Wednesday, November 09, 2005

Dover, PA vs. Darwin update-- NOT!

Credit to Lizzy at Night Bird's Fountain.

I have been reporting on the ongoing trial involving the teaching of 'Intelligent Design' and the decision to do so made by the school board in Dover, Pennsylvania.

Yesterday, the voters in Dover had their say, and they made it known resoundingly, voting out all eight incumbents who had supported integrating Intelligent Design into the curriculum and replacing them with eight challengers who were opposed to it.

DOVER, Pa. - Voters came down hard Tuesday on school board members who backed a statement on intelligent design being read in biology class, ousting eight Republicans and replacing them with Democrats who want the concept stripped from the science curriculum.

The election unfolded amid a landmark federal trial involving the Dover public schools and the question of whether intelligent design promotes the Bible’s view of creation. Eight Dover families sued, saying it violates the constitutional separation of church and state.


Dover itself is rural, Republican and a deeply religious community, so if I.D. had any chance of surviving a ballot test, traditional wisdom suggests that this is the kind of place it would happen. But turn that on its head-- if it can't win a ballot test here, then it probably can't win a ballot test anywhere.

And that is a good thing. I live in a community not so different from Dover-- full of good people, where people go to church on Sunday and study the scriptures in their homes with their kids. And that is where children here learn about God-- at home, and in church. Those are the places where my children are learning about God. But I don't expect them to learn biology in their Sunday school class, and I don't expect them to learn religion in their biology class.

And apparently the overwhelming majority of voters in Dover (who crossed party lines at that, to vote for Democrats) agree with me on that.

UPDATE: Apparently Pat Robertson isn't taking this one lying down. He is so angry at the voters of Dover that he is warning that the wrath of God, in the form of some kind of disaster, may rain down upon Dover, and if it does, not to ask God for help.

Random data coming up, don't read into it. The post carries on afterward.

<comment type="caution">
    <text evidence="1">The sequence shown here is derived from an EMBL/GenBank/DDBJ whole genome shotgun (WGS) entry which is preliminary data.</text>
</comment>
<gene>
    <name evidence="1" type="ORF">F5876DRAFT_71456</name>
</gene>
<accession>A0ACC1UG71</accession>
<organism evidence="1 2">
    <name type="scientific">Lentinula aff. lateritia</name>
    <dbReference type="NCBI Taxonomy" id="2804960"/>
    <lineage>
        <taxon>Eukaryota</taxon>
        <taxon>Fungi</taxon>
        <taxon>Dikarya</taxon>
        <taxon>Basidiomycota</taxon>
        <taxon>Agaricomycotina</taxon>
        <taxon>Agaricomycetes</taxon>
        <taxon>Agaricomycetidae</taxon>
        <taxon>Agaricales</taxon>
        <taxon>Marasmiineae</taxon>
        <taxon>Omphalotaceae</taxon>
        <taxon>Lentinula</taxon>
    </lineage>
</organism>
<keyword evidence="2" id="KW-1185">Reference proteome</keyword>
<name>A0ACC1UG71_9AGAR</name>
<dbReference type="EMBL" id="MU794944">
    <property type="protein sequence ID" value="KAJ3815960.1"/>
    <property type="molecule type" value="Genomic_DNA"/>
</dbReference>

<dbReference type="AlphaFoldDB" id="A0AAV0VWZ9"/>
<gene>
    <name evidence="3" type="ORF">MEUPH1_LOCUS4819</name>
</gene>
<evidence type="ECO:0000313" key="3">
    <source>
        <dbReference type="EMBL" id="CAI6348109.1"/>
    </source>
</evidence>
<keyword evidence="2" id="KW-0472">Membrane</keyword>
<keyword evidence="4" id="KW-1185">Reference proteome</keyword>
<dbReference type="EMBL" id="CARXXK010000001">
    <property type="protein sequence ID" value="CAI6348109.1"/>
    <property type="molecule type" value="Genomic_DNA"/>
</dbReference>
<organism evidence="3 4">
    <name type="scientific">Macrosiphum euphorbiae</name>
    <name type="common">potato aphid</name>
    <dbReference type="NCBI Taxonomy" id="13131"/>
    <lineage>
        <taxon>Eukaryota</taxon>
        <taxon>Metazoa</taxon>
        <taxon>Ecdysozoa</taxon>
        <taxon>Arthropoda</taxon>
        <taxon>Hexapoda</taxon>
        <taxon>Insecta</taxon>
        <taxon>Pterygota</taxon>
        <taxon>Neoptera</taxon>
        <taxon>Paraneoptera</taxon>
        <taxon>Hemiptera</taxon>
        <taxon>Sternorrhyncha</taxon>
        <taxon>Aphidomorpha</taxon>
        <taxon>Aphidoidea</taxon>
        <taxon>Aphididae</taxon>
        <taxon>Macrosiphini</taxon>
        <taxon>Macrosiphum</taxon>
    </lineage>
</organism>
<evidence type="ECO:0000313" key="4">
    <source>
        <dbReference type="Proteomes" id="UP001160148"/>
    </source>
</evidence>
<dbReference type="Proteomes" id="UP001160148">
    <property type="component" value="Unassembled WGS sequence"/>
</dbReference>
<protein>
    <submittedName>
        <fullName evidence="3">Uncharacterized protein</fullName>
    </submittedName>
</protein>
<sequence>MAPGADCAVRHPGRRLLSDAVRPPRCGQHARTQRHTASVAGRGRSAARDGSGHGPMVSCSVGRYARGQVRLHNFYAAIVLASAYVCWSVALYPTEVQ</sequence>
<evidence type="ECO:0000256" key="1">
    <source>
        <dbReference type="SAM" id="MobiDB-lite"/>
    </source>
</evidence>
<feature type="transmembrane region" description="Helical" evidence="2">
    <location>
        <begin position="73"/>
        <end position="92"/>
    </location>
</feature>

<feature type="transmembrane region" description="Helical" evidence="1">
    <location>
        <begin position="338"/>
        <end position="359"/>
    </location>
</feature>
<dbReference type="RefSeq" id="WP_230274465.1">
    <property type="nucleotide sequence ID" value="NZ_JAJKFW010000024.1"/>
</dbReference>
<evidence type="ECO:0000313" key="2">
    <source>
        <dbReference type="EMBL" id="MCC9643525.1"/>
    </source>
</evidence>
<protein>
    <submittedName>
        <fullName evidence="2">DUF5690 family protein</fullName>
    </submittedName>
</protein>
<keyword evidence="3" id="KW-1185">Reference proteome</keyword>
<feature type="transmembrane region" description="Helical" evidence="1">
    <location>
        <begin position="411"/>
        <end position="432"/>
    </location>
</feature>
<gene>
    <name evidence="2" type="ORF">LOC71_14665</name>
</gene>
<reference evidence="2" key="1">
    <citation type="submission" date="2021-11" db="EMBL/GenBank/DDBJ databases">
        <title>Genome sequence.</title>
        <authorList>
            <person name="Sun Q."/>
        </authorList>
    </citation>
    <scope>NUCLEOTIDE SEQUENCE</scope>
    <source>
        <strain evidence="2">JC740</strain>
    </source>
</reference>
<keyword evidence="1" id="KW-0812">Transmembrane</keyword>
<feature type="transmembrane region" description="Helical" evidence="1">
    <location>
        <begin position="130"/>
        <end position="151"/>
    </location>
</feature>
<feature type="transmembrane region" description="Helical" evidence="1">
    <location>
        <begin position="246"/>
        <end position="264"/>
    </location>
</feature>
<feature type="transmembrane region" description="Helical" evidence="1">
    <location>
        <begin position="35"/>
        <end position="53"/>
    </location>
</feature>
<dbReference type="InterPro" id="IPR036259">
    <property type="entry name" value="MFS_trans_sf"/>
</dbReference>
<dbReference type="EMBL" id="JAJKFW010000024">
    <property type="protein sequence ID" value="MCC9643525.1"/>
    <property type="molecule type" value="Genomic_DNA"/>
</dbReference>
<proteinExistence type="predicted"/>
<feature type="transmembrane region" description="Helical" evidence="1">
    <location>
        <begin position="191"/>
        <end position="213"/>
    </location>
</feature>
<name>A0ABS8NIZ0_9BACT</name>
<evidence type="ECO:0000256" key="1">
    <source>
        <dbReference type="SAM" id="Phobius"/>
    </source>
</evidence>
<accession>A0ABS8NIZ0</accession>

"I'd like to say to the good citizens of Dover: if there is a disaster in your area, don't turn to God, you just rejected Him from your city," Robertson said on his daily television show broadcast from Virginia, "The 700 Club."

Who does Reverend Pat think he is, anyway, telling people not to pray if there is a disaster? Does he think he is God?

8 comments:

dorsano said...

There is intelligent design in creation. One way it manifests itself is in the movement toward freedom.

The arc of human history stretches toward freedom - freedom from manual labor, from disease, from oppression, from ignorance.

Each generation retraces steps along that arc as children instinctually strive to seperate themselves from their parents and make make their own way in the world.

The authoritarian hand of the Robertsons of the world might be able to slow for a time the movement toward freedom but they aren't strong enough nor intelligent enough to hold it back for long.

Mark said...

Pat Robertson authoritarian? You mean like Hitler? or Saddam? .... Well, he may be crazy but..... Come on..

A movement by a few traditionalist citizens to have intelligent design taught in schools is no threat to the "arc of human history's" pursuit of freedom.

dorsano said...

You mean like Hitler? or Saddam?

We're a religious nation - even liberals - even Democrats - probably one of the more religious in the world.

We generally respect someone else's beliefs and are willing to cut them quite a bit of slack if we don't agree with them.

But some of us aren't satisfied with that - they pretty much insist that everyone else has to reach the same conclusions as they do

and they work actively to make their world view law